Analysis: Sustainability Stats Dominate Farnborough Commercial Announcements

Credit: Mark Wagner

Providing a list book dollar value for a new airliner order? That’s so passé. 

In a show that was relatively low on new commercial aircraft orders, you’d think Airbus and Boeing might be eager to play up the value of those deals that were announced. A return to the pre-pandemic days when headlines would ricochet between “multi-billion dollar deal for Airbus” and “multi-trillion coup for Boeing” one-upmanship.

Nope. The pandemic did more than bring the entire global air transport system to a standstill (excepting cargo). It ushered in a more sober approach to airshow announcements and a keenness to emphasize the greenness of the new aircraft and engines being bought. 

Airbus and Boeing each had a handful of reasonably sized order announcements, some genuinely new and others firming of previous commitments. The Delta Air Lines’ order for 100 737 MAX-10s was undoubtedly a feather in Boeing’s cap, bringing the last of the US majors to the MAX table and providing a big vote of confidence in the yet-to-be certified -10. EasyJet’s order for 56 A320neo family aircraft was a good deal for Airbus even if it was a firming up of previous plans awaiting shareholder approval. And both manufacturers rounded out the show with last-minute order announcements, with LATAM signing for more A321neos and Qatar Airways firming an apparently lapsed MOU for 25 MAX-10s. It was definitely a good show for the -10. Let’s hope the certification program follows through.

At none of these signing ceremonies was a dollar value given. Which makes sense. List prices have always been a very loose benchmark of what the customer might have, but almost certainly did not pay, never more so than at an airshow when deals can be hammered out in a chalet conference room. And in a post-pandemic world, with the air transport industry still in recovery and most airlines steeped in debt, list price is likely meaningless.

But specific numbers were given at Farnborough beyond how many aircraft. Again and again, the press releases and executive speeches recounted the stats related to the fuel efficiency and low emissions of the aircraft.

Here’s a typical blurb taken from Boeing’s press release announcing an MOU with Azerbaijan Airlines for four more 787-8s. “The 787-8 reduces fuel use and emissions by 20-25% compared to the airplanes it replaces …The 787 family's fuel efficiency, flexibility and range have enabled carriers worldwide, like Azerbaijan Airlines, to open more than 300 new nonstop routes. Built with lightweight composite materials and powered by advanced engines, the 787 family has an airport-noise footprint that is 60% smaller than the previous generation of airplanes.”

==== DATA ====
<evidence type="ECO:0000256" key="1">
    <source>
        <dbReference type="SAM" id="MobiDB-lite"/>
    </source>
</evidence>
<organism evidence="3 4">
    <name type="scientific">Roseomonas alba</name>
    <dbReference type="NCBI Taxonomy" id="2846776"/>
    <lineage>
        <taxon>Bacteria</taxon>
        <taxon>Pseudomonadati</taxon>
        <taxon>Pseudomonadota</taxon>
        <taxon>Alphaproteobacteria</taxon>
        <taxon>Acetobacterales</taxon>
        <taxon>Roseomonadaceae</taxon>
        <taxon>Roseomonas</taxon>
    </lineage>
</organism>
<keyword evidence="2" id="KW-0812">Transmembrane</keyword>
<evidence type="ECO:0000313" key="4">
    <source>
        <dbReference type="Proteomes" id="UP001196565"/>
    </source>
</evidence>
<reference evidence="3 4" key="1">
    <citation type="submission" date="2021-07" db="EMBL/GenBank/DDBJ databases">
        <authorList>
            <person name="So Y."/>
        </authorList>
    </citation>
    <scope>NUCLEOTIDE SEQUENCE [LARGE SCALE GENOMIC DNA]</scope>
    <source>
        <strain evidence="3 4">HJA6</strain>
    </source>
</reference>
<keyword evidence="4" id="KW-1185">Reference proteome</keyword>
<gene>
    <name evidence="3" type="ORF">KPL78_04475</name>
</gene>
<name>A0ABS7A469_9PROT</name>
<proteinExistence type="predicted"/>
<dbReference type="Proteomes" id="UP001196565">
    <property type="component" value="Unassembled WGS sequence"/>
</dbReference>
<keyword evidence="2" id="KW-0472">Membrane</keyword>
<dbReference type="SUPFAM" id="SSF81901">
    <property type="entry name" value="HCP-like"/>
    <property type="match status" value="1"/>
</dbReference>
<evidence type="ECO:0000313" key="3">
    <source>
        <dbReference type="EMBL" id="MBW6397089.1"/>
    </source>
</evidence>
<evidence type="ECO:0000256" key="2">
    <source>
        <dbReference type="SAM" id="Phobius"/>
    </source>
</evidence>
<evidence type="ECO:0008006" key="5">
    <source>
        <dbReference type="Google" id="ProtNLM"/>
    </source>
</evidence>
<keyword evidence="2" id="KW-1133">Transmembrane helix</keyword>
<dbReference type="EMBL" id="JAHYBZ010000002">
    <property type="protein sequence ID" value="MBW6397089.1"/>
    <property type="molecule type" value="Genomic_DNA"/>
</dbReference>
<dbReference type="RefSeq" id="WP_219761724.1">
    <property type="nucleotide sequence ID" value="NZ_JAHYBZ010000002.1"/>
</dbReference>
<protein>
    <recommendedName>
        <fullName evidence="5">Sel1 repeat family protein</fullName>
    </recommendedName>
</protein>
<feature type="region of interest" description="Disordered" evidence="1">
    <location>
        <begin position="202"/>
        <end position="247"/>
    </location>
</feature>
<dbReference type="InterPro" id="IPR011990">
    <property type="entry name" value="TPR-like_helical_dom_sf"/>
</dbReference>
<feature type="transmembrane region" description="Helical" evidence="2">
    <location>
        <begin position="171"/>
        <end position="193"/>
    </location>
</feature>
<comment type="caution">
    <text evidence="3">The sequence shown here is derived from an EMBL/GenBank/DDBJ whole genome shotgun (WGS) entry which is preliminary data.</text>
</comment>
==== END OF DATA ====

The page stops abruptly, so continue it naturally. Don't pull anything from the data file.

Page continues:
Airbus releases had a similar theme. This from the announcement that LATAM was buying 17 more A320neos: “The A321neo is the largest member of Airbus’ A320neo family, which incorporates new generation engines and Sharklets, delivering more than 20 percent fuel and CO2 savings, as well as a 50 percent noise reduction.”

In 2022, sustainability and eco-responsibility trumps dollars, no question.

There were many other indicators throughout the show of how critical sustainability has become to aviation, not least the 40C/104F temperatures that scorched the UK this week, prompting a government national emergency declaration. 

Numerous announcements were made of cross-industry partnerships and new technology programs dedicated to making air transport a carbon net-zero industry by 2050, a huge challenge that some believe is not ambitious enough. There is finally a sense of urgency about doing something on carbon reduction rather than talking about it or leaving it to government tax penalties to steer the emissions course.

Everyone was relieved to see Farnborough return and airlines making long-term plans for future growth. A sense of normalcy was in the air and in the chalets and exhibition halls.

But the world has changed and it’s not all about the effects of the pandemic. Farnborough 2022 proved that the industry realizes its right to exist and thrive depends not on the dollar value of its orders, but on how people and goods can continue to be transported globally at minimum cost to Earth. 

For editor discussion on the Farnborough Airshow, listen to this week’s Aviation Week Network Window Seat podcast.

Karen Walker

Karen Walker is Air Transport World Editor-in-Chief and Aviation Week Network Group Air Transport Editor-in-Chief. She joined ATW in 2011 and oversees the editorial content and direction of ATW, Routes and Aviation Week Group air transport content.